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Thread: Does a concrete driveway need to be sealed?

  1. #1
    Join Date
    Dec 2004
    St. Louis

    Does a concrete driveway need to be sealed?

    Had a new concrete driveway put in last year. My wife remembered that they talked about sealing it this Fall. After pricing sealers at HD (I'll need almost 2000 sq ft worth), I'm hoping that it isn't really necessary. Is it? Will it significantly increase the life of the concrete? By helping avoid cracking, spalling etc? Hopefully it isn't something that needs to be done regularly.

    Any guidance appreciated.

  2. #2
    Yes, the driveway definately will need to be sealed. I found out the hard way after pressure washing my drive and not sealing it. The sealer closes up holes in the driveway and prevents water from freezing and cracking in the driveway.

    Highly recommended.


  3. #3
    Gary, I could stand corrected, but I think the only real benefit from sealing a concrete slab is to help prevent stains and such. Sealer manufacturers will also tell you it protects from road salts and acids and a host of other evil and vile things (some of which are probably true), but as far as preventing spalling and other actual concrete failures, I don't think it adds any benefit to what you already get from a good curing compound (applied to the freshly-finished concrete).

    Of course, this is assuming the concrete was properly finished and cured in the first place. If the mix was too wet, or the finishers got a bit lazy and souped up the finish, it's a case of spalling waiting to happen, especially in a freezing climate. Sealer might help delay the problem, but I don't know if it'd completely eliminate it. In cases like Wallace mentioned, it sounds like the finish might have been a bit punky on the surface (usually from too much finishing water) and the pressure washer exacerbated the problem. Sealer very well might have helped prevent the problem, or at least slowed it down.

    I've inspected over half a million square feet of concrete slab used for aircraft parking aprons (before, during and after the pour), and unless they did it years after I left the job, that slab has not been sealed to this day. (The joints, yes, but not the slab.) It's in a freezing climate, and it's held up well, but it is stained. It was also placed and finished by a commercial crew building to pretty stiff slump and PSI specs. Homebuilders might not take as much care (or have a guy like me getting paid to watch them. )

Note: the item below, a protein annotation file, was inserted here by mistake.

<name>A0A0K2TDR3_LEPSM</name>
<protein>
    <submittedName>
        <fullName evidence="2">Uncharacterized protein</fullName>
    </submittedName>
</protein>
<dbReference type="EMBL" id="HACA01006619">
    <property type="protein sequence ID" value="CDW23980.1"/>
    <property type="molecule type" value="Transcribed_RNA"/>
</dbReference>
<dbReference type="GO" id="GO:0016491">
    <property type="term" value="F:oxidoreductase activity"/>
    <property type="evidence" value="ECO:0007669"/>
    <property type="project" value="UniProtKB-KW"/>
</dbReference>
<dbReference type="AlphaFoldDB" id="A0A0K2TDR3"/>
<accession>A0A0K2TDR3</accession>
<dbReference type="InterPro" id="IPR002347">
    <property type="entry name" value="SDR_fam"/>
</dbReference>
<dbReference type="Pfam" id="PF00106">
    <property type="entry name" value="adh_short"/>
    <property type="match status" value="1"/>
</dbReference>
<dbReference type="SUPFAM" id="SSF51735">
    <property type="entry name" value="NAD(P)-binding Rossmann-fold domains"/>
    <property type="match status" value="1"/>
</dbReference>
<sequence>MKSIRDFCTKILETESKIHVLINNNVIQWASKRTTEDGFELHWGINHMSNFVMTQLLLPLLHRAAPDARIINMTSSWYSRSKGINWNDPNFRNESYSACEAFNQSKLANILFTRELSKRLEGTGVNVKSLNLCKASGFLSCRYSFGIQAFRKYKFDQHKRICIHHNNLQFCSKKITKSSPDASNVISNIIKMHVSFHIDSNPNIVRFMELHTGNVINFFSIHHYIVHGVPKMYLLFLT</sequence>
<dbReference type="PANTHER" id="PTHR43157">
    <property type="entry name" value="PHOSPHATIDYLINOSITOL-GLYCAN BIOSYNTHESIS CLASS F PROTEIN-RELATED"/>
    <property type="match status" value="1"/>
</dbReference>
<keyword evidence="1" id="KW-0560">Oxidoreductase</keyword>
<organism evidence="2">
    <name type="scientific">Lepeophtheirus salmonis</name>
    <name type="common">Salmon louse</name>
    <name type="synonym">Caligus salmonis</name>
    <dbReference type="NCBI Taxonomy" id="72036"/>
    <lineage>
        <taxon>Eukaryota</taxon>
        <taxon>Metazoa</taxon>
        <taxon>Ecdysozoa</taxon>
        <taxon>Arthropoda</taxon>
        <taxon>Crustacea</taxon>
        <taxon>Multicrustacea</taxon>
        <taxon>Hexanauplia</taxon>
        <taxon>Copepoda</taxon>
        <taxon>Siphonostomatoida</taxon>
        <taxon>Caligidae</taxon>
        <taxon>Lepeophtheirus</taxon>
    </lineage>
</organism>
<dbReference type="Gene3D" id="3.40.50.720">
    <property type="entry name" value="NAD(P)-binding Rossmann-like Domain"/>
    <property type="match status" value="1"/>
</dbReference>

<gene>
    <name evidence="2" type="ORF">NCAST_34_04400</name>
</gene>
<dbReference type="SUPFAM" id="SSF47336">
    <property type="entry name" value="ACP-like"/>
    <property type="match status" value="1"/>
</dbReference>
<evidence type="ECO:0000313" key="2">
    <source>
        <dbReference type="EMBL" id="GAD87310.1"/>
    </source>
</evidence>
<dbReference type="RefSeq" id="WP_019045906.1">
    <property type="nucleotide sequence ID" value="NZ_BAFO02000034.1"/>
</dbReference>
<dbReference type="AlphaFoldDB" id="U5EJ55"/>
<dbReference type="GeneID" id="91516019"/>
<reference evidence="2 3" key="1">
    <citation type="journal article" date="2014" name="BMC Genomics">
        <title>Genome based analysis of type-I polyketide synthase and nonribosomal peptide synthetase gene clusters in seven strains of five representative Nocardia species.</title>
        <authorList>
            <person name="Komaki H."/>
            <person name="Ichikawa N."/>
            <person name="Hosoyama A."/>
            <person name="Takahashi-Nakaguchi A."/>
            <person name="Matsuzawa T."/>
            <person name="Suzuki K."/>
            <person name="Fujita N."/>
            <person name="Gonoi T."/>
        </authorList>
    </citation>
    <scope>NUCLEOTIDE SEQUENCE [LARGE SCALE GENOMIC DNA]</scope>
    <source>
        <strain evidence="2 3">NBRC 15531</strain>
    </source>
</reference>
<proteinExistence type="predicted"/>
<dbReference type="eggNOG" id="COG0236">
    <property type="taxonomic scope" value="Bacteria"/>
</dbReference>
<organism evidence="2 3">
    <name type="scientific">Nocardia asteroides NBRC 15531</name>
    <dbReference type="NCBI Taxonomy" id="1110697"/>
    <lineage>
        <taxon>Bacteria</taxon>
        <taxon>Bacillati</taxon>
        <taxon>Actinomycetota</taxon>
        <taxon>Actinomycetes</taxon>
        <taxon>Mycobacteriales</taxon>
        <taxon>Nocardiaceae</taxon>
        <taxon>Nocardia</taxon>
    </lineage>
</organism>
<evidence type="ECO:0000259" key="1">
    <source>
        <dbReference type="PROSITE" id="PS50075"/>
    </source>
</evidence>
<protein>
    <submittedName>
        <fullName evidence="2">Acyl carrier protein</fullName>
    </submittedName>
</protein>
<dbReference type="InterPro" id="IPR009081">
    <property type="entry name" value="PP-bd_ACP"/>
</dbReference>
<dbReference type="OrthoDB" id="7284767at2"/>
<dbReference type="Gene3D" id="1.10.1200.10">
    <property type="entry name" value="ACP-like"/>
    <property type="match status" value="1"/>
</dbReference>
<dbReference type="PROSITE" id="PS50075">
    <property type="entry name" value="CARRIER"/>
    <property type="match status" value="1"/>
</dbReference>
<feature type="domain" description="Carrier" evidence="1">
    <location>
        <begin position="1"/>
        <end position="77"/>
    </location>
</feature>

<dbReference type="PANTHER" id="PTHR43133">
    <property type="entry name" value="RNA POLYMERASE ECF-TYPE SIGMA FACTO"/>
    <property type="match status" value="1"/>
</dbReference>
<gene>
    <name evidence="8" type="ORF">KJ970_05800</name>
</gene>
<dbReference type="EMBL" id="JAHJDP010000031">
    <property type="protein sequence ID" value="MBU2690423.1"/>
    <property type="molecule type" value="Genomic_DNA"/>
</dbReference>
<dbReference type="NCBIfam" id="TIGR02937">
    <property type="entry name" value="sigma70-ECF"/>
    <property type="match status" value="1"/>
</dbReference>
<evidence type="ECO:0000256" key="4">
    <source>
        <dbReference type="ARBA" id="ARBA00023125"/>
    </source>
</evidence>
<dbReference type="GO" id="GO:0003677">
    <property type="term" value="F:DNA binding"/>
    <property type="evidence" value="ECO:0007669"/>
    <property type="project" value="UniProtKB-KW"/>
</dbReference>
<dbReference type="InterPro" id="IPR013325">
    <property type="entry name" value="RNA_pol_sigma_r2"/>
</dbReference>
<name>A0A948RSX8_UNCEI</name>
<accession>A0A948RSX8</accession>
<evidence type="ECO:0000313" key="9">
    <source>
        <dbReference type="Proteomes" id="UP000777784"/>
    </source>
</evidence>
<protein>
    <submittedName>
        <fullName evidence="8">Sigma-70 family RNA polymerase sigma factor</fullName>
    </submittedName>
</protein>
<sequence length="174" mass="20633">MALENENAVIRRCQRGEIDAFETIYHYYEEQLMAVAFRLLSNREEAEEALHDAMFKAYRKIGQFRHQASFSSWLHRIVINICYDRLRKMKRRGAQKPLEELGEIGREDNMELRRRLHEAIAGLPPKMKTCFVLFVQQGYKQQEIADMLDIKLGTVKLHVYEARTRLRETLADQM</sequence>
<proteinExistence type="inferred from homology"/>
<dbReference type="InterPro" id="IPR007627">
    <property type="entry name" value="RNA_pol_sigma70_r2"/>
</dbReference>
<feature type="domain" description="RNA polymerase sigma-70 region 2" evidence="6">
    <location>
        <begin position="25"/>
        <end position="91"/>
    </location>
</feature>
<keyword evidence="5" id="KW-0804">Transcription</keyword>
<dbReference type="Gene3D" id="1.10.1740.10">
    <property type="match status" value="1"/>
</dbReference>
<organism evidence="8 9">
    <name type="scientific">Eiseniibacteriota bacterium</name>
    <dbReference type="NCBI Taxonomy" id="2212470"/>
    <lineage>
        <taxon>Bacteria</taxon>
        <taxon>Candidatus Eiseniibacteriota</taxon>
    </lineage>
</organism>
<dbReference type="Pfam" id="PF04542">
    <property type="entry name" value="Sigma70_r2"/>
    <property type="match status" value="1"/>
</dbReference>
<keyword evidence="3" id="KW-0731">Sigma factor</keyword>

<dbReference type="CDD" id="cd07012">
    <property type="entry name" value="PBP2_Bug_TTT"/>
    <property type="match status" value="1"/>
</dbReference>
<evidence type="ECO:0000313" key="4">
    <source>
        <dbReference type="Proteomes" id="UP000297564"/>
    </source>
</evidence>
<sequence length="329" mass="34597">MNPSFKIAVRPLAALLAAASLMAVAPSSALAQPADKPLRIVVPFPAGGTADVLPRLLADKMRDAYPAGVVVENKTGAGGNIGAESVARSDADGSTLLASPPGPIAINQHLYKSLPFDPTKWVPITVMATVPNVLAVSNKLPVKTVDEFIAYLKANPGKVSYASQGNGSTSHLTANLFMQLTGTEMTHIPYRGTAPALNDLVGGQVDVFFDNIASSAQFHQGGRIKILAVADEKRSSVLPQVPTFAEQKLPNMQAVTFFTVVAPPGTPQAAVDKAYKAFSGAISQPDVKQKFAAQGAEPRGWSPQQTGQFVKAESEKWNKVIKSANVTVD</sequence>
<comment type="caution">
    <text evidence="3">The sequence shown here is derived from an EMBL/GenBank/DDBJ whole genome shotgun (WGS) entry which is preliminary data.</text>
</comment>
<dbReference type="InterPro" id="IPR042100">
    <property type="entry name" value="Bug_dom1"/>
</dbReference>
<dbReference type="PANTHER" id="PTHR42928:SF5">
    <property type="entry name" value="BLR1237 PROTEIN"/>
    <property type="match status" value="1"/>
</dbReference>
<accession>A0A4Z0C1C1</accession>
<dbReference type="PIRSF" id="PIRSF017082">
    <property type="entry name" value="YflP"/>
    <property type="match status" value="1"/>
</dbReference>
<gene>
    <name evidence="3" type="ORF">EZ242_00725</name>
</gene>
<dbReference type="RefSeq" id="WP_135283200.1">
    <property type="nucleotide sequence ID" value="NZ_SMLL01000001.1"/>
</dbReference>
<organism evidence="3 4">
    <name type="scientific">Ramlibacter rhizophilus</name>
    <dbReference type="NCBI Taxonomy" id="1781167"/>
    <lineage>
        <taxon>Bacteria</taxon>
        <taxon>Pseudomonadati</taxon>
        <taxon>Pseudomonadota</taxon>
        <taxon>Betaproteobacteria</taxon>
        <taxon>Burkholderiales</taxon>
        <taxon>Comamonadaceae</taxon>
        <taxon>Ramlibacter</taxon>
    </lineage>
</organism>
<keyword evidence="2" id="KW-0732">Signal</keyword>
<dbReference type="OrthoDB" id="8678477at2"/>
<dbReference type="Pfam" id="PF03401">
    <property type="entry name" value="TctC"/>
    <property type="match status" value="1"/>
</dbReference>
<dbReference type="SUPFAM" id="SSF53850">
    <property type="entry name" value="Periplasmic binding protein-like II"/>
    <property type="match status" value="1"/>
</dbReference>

I guess the main criteria (besides the expense) is how important the stain resistance of this slab is to you. If you intend to use a pressure washer on it, sealer might buy a bit of protection.

    Hope this helps -

    - Vaughn

  4. #4

    Every winter, I think about doing it, but get lazy. I've lived in freezing/snow climates, and this is what happens.

    Cold, frozen slab... Park car in driveway... Engine heat melts snow... Concrete absorbes melted snow... Refreezes... Frozen slab crumbles... Result = pitted concrete...

    This is what it will look like in two years of a frost climate...
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  5. #5
    Join Date
    Apr 2004
    New Haven, CT
    YUP! It is a good idea to get a couple of coats of nasty, solvent based sealant. It should last 2-5 years. I currently have 2 coats on mine and it is still shiny from the coating.

    A flute without holes, is not a flute. A donut without a hole, is a Danish.

  6. #6
    Quote Originally Posted by Scott Parks
    ... Concrete absorbes melted snow...
    This is what it will look like in two years of a frost climate...
    Scott, you're right about melted snow infiltrating the concrete surface, freezing, then causing the spalling you showed in your picture. But...the fact that the moisture is getting absorbed into the surface is the result of how the concrete was finished and/or the concrete mix design used. Not all concrete has such a porous surface. As I mentioned earlier, I've been involved in the placement of lots of unsealed slabs, all of which have been exposed to freezing weather (and much heavier wheel loads than your typical driveway) and these slabshave not spalled over the past 15+ years. (And they have an intentionally rough surface, which you'd think would make them more prone to absorbing water.)

    Spalling is the result of a bad finish (technique) or concrete mix (materials), and no sealer that I know of will fix these problems. I was discussing this yesterday with my dad (a P.E. Civil Materials Engineer who's been designing concrete mixes and writing concrete specs for about 50 years) and I mentioned Wallace's experience with the pressure washer. In his opinion, a sealer would not have been enough to prevent the washer from washing away the punky surface layer of the slab. To put it in a woodworking perspective, of you put a coat of hard polyurethane over balsa wood, it only makes the wood minimally more resistant to dents. A bit, perhaps, but not much.

    - Vaughn

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